One in every three children are out of school

One in every three children in the country—around 6.5 million—have lost access to school due to increased violence and insecurity in their region, with at least 10,400 schools shuttered in conflict-affected areas. Additionally, over 5.5 million children who live in areas less impacted by war are currently waiting for local authorities to confirm whether schools can be reopened. This leaves them in a state of uncertainty and further prolongs the disruption to their education.

Conflict and poverty have resulted in nearly 7 million children being out of school in Sudan. With the ongoing war, it is predicted that no child in the country will be able to return to school in the coming months, exposing them to immediate and long-term dangers including displacement, recruitment by armed groups and sexual violence.

How is the IRC supporting people in Sudan?

The IRC continues to provide support in Blue Nile State and Tunaydbah camp in Gedaref State whilst operations are being set up in White Nile state. While operations are currently suspended in Al Jazirah state, we have set up two new mobile medical clinics, one in Gedaref-Mufasa and one in Russeiras Locality-Blue Nile state. This is to help people who have recently fled to different areas from the region.

Additionally, we are distributing hygiene kits to internally displaced persons (IDPs) in Damazine-BN. These kits are being given out in two schools where IDPs have settled, benefiting a total of 81 households so far.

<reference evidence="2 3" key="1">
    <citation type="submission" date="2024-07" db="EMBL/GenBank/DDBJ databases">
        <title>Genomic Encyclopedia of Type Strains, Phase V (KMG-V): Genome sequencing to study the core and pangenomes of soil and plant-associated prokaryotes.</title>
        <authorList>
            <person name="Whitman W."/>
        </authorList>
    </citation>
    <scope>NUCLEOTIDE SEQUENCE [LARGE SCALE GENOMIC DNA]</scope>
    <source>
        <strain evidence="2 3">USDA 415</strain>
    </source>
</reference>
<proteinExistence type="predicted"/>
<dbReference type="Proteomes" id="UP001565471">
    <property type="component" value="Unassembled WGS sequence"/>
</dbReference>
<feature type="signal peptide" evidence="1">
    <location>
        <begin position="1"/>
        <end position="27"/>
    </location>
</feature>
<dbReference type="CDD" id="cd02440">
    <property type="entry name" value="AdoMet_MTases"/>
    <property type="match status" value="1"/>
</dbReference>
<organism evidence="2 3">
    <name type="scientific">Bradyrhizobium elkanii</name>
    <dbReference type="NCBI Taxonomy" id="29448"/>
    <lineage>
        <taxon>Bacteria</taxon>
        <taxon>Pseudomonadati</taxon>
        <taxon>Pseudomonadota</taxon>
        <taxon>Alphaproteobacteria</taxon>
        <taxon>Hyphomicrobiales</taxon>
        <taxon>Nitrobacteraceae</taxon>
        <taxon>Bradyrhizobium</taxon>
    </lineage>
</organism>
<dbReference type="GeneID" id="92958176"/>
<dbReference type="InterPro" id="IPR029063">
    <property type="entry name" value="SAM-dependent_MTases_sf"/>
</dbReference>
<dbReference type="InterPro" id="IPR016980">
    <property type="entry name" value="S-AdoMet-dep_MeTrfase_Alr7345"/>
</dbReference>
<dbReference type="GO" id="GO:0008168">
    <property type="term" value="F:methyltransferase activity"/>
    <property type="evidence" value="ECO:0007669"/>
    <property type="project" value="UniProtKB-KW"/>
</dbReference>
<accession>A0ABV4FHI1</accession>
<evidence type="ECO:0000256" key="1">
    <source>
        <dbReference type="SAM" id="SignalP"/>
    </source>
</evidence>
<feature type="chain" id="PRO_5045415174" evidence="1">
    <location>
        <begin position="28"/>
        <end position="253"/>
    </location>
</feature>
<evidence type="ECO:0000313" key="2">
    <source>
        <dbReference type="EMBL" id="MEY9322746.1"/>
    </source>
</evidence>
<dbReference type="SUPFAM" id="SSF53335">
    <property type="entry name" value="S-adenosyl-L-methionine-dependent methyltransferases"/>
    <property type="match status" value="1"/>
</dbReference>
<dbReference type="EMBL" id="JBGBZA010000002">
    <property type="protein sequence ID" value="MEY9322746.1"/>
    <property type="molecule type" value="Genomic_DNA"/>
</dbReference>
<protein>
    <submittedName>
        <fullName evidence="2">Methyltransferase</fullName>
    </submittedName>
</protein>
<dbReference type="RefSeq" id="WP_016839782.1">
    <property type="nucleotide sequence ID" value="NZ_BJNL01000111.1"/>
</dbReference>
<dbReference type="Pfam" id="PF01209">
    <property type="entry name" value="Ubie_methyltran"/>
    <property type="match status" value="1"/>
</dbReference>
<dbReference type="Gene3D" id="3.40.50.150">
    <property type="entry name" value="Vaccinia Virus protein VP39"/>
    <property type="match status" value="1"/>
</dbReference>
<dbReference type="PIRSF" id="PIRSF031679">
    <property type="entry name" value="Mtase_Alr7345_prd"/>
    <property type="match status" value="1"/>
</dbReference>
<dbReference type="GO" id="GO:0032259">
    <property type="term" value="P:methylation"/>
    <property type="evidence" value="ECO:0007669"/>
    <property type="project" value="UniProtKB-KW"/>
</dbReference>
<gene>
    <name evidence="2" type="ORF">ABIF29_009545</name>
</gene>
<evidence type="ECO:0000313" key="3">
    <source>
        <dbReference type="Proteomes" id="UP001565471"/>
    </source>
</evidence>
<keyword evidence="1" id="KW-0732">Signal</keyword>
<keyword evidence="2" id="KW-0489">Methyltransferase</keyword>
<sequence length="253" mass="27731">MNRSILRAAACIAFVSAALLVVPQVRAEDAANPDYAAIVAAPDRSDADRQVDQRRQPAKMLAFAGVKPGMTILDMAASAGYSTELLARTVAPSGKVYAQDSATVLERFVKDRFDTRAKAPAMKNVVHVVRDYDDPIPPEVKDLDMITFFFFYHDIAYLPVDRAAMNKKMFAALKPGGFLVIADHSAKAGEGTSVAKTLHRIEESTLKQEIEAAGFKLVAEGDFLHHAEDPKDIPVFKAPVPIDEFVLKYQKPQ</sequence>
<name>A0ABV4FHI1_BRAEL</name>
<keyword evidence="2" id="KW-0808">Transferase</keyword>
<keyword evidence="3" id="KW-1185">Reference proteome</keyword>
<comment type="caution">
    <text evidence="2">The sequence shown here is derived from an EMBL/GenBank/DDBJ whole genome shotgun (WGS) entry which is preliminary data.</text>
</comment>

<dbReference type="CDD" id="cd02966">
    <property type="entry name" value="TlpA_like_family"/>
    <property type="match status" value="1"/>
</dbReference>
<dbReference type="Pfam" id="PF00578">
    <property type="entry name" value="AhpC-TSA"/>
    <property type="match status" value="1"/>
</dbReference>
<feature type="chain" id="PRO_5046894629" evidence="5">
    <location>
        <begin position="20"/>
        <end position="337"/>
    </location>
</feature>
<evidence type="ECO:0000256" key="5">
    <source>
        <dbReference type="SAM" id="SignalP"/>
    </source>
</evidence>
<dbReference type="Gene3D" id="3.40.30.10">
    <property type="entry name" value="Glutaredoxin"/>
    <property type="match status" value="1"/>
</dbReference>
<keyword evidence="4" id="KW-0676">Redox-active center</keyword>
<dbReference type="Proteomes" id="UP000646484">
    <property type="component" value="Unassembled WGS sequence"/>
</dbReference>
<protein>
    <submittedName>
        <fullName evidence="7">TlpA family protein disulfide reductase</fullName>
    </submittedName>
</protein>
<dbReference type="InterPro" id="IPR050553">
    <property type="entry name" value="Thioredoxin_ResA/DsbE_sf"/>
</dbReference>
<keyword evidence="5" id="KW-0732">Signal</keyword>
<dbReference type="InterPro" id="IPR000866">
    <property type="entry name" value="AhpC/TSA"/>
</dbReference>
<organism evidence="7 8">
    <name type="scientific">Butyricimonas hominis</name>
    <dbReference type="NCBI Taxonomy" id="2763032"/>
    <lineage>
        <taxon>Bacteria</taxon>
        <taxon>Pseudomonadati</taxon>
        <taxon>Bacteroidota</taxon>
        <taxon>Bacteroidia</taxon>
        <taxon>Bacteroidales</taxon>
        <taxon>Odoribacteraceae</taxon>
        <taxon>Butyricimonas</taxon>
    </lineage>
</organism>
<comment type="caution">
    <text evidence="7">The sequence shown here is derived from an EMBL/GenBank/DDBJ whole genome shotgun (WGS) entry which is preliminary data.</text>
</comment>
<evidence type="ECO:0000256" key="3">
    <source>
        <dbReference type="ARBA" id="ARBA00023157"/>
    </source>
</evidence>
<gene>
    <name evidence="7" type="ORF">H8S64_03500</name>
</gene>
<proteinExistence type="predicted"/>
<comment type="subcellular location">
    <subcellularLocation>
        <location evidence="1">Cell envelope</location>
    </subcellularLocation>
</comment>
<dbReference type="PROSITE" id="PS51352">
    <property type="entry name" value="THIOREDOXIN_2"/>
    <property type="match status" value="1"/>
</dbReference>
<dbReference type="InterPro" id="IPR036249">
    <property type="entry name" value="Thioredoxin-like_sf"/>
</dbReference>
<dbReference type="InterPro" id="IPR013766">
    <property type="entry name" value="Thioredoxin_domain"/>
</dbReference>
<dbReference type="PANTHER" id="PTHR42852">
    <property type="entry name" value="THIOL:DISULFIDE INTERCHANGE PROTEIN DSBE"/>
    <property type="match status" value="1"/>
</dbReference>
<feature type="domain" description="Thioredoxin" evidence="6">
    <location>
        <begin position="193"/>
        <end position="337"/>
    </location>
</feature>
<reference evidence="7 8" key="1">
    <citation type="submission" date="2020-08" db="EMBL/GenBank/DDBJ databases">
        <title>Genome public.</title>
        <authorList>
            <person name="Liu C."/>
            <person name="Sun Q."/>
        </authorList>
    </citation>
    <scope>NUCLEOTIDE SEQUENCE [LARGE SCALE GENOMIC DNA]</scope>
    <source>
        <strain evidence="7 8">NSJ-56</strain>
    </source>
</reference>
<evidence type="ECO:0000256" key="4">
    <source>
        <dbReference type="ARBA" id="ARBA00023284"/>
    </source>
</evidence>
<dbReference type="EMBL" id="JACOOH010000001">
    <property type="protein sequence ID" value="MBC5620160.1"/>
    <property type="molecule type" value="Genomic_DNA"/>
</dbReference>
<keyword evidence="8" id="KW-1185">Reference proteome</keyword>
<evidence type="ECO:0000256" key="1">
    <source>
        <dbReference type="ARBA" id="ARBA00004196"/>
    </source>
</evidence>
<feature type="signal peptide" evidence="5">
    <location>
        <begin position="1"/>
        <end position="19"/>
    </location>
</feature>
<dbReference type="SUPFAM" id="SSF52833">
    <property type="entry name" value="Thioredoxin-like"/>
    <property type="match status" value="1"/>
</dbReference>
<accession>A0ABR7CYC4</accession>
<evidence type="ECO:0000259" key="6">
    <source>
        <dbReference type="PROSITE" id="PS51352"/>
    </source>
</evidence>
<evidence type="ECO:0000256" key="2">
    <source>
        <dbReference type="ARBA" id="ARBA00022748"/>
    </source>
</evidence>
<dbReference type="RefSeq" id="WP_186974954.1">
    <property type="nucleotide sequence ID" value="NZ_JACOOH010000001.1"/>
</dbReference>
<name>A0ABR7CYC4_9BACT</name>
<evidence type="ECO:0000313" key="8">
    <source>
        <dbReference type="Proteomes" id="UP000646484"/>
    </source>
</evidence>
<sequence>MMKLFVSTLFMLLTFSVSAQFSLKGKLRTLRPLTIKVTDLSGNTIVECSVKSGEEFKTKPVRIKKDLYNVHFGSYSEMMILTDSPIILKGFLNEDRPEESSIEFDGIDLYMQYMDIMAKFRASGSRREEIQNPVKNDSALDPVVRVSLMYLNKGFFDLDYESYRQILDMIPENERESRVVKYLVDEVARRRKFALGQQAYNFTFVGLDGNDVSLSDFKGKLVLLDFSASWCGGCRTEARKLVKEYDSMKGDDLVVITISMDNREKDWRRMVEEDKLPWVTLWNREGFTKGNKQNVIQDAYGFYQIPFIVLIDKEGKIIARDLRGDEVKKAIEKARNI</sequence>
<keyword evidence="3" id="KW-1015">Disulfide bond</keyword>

IRC doctors deliver emergency health services to refugees and host communities in Tuneidbah, Sudan.
The IRC is delivering emergency health and protection services to refugees and host communities in Tuneidbah, Sudan.
Photo: IRC

IRC teams are actively addressing malnutrition in food-insecure communities, employing a combined protocol approach using ready-to-use therapeutic food (RUTF), a fortified peanut paste. We are also prioritizing the rebuilding of education services by providing learning materials and offering psychosocial support for children coping with trauma. 

Since the start of the conflict, the IRC has also expanded our critical services to support Sudanese refugees, including in Chad, Ethiopia, and South Sudan. In Chad, the IRC is providing drinking water and running mobile health clinics to attend to the vast health needs of the arriving population. Additionally, we have scaled up support in water, sanitation, hygiene (WASH), health, and protection, ensuring access to safe facilities and promoting hygiene practices to prevent disease spread.

IRC health worker Martine Naigna gives 9 month old Salima a sachet of peanut paste.
IRC health worker Martine Naigna gives 9 month old Salima a sachet of peanut paste to test her appetite in Gaga refugee camp, Chad. Salima was displaced from Sudan with her mother Assaniya Atoum Abakar.
Photo: Chloé Leconte for the IRC